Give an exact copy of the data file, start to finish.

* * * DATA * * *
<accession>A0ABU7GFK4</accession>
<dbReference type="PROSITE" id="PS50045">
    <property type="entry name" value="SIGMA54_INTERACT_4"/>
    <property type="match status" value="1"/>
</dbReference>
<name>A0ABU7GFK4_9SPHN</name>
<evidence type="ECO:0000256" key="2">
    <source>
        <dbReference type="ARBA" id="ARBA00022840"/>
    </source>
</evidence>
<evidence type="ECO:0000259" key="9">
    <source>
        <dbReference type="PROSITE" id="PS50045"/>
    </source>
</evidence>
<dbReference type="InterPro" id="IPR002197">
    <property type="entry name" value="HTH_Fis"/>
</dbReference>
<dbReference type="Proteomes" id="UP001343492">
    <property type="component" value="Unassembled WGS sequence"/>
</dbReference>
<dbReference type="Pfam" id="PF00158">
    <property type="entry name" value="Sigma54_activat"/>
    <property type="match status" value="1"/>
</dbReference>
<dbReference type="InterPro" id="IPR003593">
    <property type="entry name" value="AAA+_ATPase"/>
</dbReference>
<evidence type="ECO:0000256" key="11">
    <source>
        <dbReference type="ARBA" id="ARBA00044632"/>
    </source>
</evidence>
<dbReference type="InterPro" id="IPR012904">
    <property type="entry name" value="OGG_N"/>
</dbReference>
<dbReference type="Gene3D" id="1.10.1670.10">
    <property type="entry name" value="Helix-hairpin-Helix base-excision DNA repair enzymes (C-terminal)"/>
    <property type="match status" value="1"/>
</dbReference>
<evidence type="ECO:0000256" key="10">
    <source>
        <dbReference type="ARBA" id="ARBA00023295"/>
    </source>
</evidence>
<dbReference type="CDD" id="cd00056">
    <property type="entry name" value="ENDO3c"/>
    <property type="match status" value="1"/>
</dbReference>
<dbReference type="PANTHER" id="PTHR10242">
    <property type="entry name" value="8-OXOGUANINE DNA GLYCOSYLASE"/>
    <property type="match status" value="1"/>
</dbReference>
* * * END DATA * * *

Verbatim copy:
<accession>A0ABU7GFK4</accession>
<dbReference type="PROSITE" id="PS50045">
    <property type="entry name" value="SIGMA54_INTERACT_4"/>
    <property type="match status" value="1"/>
</dbReference>
<name>A0ABU7GFK4_9SPHN</name>
<evidence type="ECO:0000256" key="2">
    <source>
        <dbReference type="ARBA" id="ARBA00022840"/>
    </source>
</evidence>
<evidence type="ECO:0000259" key="9">
    <source>
        <dbReference type="PROSITE" id="PS50045"/>
    </source>
</evidence>
<dbReference type="InterPro" id="IPR002197">
    <property type="entry name" value="HTH_Fis"/>
</dbReference>
<dbReference type="Proteomes" id="UP001343492">
    <property type="component" value="Unassembled WGS sequence"/>
</dbReference>
<dbReference type="Pfam" id="PF00158">
    <property type="entry name" value="Sigma54_activat"/>
    <property type="match status" value="1"/>
</dbReference>
<dbReference type="InterPro" id="IPR003593">
    <property type="entry name" value="AAA+_ATPase"/>
</dbReference>
<evidence type="ECO:0000256" key="11">
    <source>
        <dbReference type="ARBA" id="ARBA00044632"/>
    </source>
</evidence>
<dbReference type="InterPro" id="IPR012904">
    <property type="entry name" value="OGG_N"/>
</dbReference>
<dbReference type="Gene3D" id="1.10.1670.10">
    <property type="entry name" value="Helix-hairpin-Helix base-excision DNA repair enzymes (C-terminal)"/>
    <property type="match status" value="1"/>
</dbReference>
<evidence type="ECO:0000256" key="10">
    <source>
        <dbReference type="ARBA" id="ARBA00023295"/>
    </source>
</evidence>
<dbReference type="CDD" id="cd00056">
    <property type="entry name" value="ENDO3c"/>
    <property type="match status" value="1"/>
</dbReference>
<dbReference type="PANTHER" id="PTHR10242">
    <property type="entry name" value="8-OXOGUANINE DNA GLYCOSYLASE"/>
    <property type="match status" value="1"/>
</dbReference>